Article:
How do we see others? We have all heard the expression ‘Don’t judge a book by it’s cover’, yet we do judge people everyday off first appearances or hear-say of others. In Matthew 7 the first three words – “Do not judge” must be three of the most misunderstood words Jesus ever spoke. Jesus is not saying here: “Suspend your powers of judgment. Don’t make any assessments about anyone’s character or conduct.” You can tell that from the context. Immediately after this passage, Jesus says in v 6: “Do not give dogs what is sacred; do not throw your pearls to pigs.” So be discriminating about the kind of people with whom you share your advice or convictions. And a little later in v 15 he says, “Watch out for false prophets …By their fruit you will recognise them.” In other words, look at their conduct, their relational patterns, their behaviour when the spotlights are off, and assess whether they’re telling you the truth. Exercise discernment. Exercise judgment.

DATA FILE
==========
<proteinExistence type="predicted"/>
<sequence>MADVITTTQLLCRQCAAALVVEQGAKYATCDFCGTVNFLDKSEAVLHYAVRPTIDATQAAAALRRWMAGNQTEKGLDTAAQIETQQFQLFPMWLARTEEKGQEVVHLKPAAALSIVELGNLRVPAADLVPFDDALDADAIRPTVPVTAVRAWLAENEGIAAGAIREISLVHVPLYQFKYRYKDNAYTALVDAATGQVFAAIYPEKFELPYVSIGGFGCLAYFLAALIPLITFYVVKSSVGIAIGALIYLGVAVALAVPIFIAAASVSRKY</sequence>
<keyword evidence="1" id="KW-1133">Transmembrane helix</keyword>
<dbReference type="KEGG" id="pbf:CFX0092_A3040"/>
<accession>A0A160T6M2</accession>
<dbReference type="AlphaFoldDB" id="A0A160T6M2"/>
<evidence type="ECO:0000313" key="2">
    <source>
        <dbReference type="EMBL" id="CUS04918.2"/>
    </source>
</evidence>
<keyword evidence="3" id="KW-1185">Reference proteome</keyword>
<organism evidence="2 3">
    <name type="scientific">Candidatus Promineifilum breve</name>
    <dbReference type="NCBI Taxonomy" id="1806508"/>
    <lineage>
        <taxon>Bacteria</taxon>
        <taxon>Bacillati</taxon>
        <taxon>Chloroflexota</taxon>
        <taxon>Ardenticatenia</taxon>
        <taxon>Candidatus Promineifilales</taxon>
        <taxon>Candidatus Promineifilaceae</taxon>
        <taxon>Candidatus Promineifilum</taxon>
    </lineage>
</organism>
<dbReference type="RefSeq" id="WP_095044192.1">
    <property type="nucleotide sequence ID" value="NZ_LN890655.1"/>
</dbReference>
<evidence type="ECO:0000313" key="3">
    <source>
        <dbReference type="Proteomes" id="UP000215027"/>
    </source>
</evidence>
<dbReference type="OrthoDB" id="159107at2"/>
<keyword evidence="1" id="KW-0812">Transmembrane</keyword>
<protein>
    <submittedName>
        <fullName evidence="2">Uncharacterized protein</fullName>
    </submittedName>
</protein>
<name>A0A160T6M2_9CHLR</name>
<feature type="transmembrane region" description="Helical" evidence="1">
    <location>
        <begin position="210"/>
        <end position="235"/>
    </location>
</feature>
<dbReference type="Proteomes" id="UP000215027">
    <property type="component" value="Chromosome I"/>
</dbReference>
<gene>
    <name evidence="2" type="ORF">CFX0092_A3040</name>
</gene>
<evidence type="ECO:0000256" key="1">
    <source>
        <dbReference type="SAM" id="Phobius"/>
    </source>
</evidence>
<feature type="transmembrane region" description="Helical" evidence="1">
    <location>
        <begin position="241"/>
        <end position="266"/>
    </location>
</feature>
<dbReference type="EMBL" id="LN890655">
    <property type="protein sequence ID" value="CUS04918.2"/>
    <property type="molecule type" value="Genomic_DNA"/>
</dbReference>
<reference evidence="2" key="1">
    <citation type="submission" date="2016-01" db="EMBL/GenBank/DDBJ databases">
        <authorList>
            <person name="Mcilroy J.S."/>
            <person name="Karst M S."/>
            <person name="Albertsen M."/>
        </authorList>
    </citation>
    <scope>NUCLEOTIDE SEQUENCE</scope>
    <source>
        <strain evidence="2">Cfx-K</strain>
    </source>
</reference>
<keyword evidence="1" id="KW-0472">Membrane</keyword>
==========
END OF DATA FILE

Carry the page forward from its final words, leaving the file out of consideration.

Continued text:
So what then is Jesus prohibiting when he says here, “Do not judge”? The word translated “judge” can mean either “evaluate” and “analyse,” or it can mean “condemn” or “despise.” Jesus is using it in the latter sense here. He’s saying, “Don’t condemn. Don’t adopt a critical, faultfinding attitude. Don’t be quick to label and dismiss. Stop the vigilante justice – stop hanging people on the gallows of your mind without due process, without asking the proper questions.

Instead Jesus gives us this advice v2 “For in the same way you judge others, you will be judged, and with the measure you use, it will be measured to you.” You could phrase it this way: the first step in due process is to judge others in exactly the same way that you yourself would want to be judged.

There was recently a story of a pastor who dressed up as a homeless man, and sat outside the church surround my empty cans to beer. The member of the church all looked at the man outside and walked past in a disapproving manner. After the pastor walked into the church and sat in the back pew, wondering if someone would say hello or offer any advice. Instead he just heard grumbling before he revealed his real indentiy and put the congregation to shame preaching a message on James 2:2-4 “For if a man wearing a gold ring and fine clothing comes into your assembly, and a poor man in shabby clothing also comes in, and if you pay attention to the one who wears the fine clothing and say, “You sit here in a good place,” while you say to the poor man, “You stand over there,” or, “Sit down at my feet,” have you not then made distinctions among yourselves and become judges with evil thoughts?” Let’s not judge too quickly.

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